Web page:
Khan said that his administration did not press for negotiations after India removed Kashmir’s status in 2019. He stated, “We asked India to first reconsider its decision and undertake peace negotiation”.
Imran Khan, the deposed prime minister of Pakistan, claimed on Monday that while in office he sought to mend tense ties with India but that the loss of Kashmir’s special status had become a “hurdle.”
The 70-year-old former cricketer-turned-politician Khan added that General Qamar Javed Bajwa, who oversaw the Army at the time, had even stronger links to India.
“I wanted to improve relations with India during my three-and-a-half year tenure, but the RSS ideology and revocation of (Jammu and Kashmir’s) special status proved to be a barrier”,the Pakistan Tehreek-e-Insaf (PTI) party chairman said during an interaction with a group of foreign journalists at his Zaman Park residence here.
Khan stated that his administration did not press for negotiations after India removed Kashmir’s status in 2019. “We asked India to first rescind its decision and conduct peace negotiations,” he explained.
In response to a query from the Press Trust of India (PTI) concerning who was in charge of India’s foreign policy during his term, Khan said: “I was in charge… I was in charge of international policy. However, let me tell you that Gen Bajwa was much more eager to improve relations with India.”
Khan recently stated that he lacked power throughout his term since Gen Bajwa was in charge.
When reminded that he had voiced his hope ahead of elections in India that Narendra Modi should win and as he would handle the Kashmir issue, Khan said: “I still feel that a leader from the right-wing party can resolve a dispute. I expected Modi to return to power and address the Kashmir issue since he was from a right-wing party. A country’s right-wing party is opposed to any resolution of such a problem.
The Kashmir dispute and cross-border terrorism coming from Pakistan have frequently strained relations between India and Pakistan.
However, relations between the two nations deteriorated after India repealed Article 370 of the Constitution, abolishing Jammu and Kashmir’s unique status and dividing the state into two Union territories.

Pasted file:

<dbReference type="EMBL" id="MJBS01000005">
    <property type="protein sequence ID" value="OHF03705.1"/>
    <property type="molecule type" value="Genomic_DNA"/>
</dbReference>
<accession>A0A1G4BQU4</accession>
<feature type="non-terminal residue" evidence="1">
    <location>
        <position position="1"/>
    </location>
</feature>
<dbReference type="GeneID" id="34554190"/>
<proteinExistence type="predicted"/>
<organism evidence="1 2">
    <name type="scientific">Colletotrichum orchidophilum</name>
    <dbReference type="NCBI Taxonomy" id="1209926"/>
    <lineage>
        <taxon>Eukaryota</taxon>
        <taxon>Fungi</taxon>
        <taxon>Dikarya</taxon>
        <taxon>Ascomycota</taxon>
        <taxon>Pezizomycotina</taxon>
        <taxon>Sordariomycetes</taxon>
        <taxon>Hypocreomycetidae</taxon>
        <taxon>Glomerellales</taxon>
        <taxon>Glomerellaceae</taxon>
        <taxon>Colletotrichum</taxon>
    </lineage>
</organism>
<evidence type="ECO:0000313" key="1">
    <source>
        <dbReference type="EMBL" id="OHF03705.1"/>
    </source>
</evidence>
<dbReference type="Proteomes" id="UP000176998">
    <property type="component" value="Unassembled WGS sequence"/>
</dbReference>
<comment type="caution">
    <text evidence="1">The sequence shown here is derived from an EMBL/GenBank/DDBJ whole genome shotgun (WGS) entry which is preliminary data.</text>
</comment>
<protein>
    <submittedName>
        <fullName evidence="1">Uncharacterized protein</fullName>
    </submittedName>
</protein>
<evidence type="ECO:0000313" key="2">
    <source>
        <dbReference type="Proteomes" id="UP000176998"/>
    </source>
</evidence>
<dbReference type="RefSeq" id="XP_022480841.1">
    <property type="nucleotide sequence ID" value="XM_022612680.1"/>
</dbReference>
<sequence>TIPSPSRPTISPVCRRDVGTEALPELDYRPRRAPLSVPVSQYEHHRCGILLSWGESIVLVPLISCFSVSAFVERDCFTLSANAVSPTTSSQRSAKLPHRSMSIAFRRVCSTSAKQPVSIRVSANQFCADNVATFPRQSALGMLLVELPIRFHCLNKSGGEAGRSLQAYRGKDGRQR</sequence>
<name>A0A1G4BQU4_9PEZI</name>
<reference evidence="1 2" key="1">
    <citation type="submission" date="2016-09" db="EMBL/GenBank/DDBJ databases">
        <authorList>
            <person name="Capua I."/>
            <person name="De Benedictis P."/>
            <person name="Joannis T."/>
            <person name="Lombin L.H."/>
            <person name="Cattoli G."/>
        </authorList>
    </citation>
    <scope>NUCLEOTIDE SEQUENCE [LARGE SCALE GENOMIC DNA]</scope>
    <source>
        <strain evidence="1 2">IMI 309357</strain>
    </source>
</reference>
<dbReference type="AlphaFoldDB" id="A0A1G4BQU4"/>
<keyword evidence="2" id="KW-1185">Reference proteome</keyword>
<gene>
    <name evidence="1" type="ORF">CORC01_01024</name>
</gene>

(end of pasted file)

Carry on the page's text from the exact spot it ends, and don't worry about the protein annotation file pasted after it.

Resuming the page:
Khan also launched a stinging rebuke of Gen Bajwa, who resigned late last month.
“Gen Bajwa has imposed a reign of terror on us for the last seven months, during which our leaders have been mercilessly tortured” (at his behest). “Gen Bajwa is also to blame for the country’s economic crisis,” he claims.
When asked who was responsible for toppling him from office – the US or Gen Bajwa – Khan said: “Gen Bajwa was mostly responsible for sending my administration home notwithstanding we were performing well on the economic front. He intended to grant NRO (favour) to the robbers, the Sharifs and the Zardaris, which is why he plotted against my government. The participation of the US should be determined by analysis of a cypher in this respect by a judicial commission.
Previously, Khan accused the US of plotting to depose him, an accusation that Washington rejected.
Khan also expressed concern over the Afghan situation.
“At the time, no one in authority knows how to handle the Afghan situation. Pakistan cannot afford confrontation with Afghanistan. Our foreign minister, Bilawal Bhutto Zardari, should visit Afghanistan instead of travelling around the world since this is an important subject “-He said.
In recent months, border strikes have strained relations between Pakistan and Afghanistan’s Taliban rulers. Pakistan and Afghanistan share a tense 2,600-kilometer border.
Earlier this month, Pakistan’s Embassy in Kabul came under gunfire in an incident that was ultimately claimed by the Islamic State organisation. The wording of this sentence is a little different than the one used in the video. Islamabad has also claimed that Afghanistan’s leadership are harbouring militants who carry out fatal strikes on its territory.